Yeah, so, I haven’t written in over a month. My apologies. New job, new responsibilities have been taking up my time. I’ll talk more about that in another post. Rather interesting thing, the Medill National Security Journalism Initiative. And a segment in tonight’s Ignite Law talked about the future of legal journalism, which folds nicely into the Initiative.
Ignite Law. New thing at ABA TechShow this year and I have to say it was interesting. Matt Homann, with some help, put this thing together. The premise is that 18 speakers have 6 minutes and 20 slides to cover a topic. It is cleverly subtitled “The future of law practice: in 6 minute increments.” You can argue that six minutes is the maximum attention span given to any particular subject these days, but it presents a challenge for those speaking on a topic. I initially thought we’d get to feel how long six minutes can be, but it actually went faster than I expected.
The topics were as varied as the speakers. Tom Mighell, known for his speed talking, did not disappoint while talking about practice management education. Carolyn Elefant did an excellent job covering outsourcing and the story of Tom Goldstein, who may give credence to the use of ghostwriters for blogs in the legal profession and perhaps silence the debate. Kevin Chern covered his favorite topics: legal ethics and marketing, as did Will Hornsby, who’s ABA disclaimer is well known it requires to introduction or tweeting.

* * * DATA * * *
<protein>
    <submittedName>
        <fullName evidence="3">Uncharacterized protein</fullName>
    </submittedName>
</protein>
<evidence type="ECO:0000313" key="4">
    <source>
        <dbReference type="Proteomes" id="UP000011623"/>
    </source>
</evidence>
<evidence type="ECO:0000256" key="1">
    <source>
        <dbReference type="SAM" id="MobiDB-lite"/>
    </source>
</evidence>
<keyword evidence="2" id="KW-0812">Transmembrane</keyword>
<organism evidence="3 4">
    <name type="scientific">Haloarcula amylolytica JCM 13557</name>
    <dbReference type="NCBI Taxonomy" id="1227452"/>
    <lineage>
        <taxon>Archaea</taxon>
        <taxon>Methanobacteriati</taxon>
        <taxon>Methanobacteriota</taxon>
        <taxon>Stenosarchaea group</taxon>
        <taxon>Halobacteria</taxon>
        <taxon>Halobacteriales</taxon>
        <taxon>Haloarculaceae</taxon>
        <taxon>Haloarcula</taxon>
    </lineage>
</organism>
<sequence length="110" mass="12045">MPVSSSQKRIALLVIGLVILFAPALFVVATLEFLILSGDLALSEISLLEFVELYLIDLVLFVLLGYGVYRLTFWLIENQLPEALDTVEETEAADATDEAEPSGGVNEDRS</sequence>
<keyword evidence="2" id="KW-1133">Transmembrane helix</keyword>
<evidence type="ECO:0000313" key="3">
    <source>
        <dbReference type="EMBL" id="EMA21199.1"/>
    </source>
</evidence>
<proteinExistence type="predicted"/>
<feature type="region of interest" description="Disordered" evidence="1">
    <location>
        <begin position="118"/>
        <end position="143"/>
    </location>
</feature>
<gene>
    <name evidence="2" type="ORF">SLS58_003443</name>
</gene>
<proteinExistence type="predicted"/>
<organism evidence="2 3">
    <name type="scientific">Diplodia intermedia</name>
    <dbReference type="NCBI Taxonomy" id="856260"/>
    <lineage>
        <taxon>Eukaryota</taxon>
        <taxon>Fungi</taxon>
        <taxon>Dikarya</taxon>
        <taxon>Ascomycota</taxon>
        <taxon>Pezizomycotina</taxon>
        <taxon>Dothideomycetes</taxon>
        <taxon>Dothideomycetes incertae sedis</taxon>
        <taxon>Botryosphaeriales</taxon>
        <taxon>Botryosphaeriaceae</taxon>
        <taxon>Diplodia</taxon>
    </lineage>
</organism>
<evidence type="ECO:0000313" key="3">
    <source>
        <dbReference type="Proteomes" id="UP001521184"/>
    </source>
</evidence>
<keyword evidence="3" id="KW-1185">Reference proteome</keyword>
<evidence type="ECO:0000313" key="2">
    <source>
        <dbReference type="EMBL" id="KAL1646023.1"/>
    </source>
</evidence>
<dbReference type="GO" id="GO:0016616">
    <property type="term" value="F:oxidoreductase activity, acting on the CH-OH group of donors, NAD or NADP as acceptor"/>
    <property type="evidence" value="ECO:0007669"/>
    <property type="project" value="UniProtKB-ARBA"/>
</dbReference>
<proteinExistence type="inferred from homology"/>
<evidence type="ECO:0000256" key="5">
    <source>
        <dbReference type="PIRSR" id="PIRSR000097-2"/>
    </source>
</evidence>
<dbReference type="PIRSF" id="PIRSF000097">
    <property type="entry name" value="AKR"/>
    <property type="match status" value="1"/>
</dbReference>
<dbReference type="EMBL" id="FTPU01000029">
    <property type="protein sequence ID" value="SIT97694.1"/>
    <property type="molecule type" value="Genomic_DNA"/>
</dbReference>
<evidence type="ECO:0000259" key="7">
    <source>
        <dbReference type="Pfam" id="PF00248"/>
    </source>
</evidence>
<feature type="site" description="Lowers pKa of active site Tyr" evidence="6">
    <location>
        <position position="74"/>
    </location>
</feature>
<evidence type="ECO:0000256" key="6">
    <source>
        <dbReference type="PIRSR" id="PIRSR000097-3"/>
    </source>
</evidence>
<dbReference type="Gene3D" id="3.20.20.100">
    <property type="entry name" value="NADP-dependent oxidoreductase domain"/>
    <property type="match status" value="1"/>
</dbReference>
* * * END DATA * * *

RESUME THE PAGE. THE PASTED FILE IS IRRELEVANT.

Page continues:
One that stood out for me was Marc Lauritsen, who talked about what he called ChoiceBoxing, or “using online environments for collaborative deliberation that leverage interactive visualization and social production techniques” to help lawyers and clients make decisions. It followed the same logic in the booked Linked, finding the nodes and hubs of information that help form groups, or collaboration environments, in order to solve a problem or, in this case, make decisions. If 3-D graphics become common place, common every day technology, ChoiceBoxing will be an even more invaluable tool. It was interesting to approach law from an engineering perspective rather than the typical lawyer-turned-tech evangelist perspective.
Overall, I’d say Ignite Law was a success. However, if it is to be done again, some changes need to be made. There is a year to plan, so the “last minute” excuse is no longer applicable.
Top of the list: no presenter is allowed to use the phrase “preaching to the choir.” Do I really need to elaborate on this?
That might be the biggest change to make, actually. I am sure there are others, and people reading this who attended no doubt have opinions. Feel free to post them in the comments.
An excellent way to kick off ABA TechShow 2010, though, so good job Matt!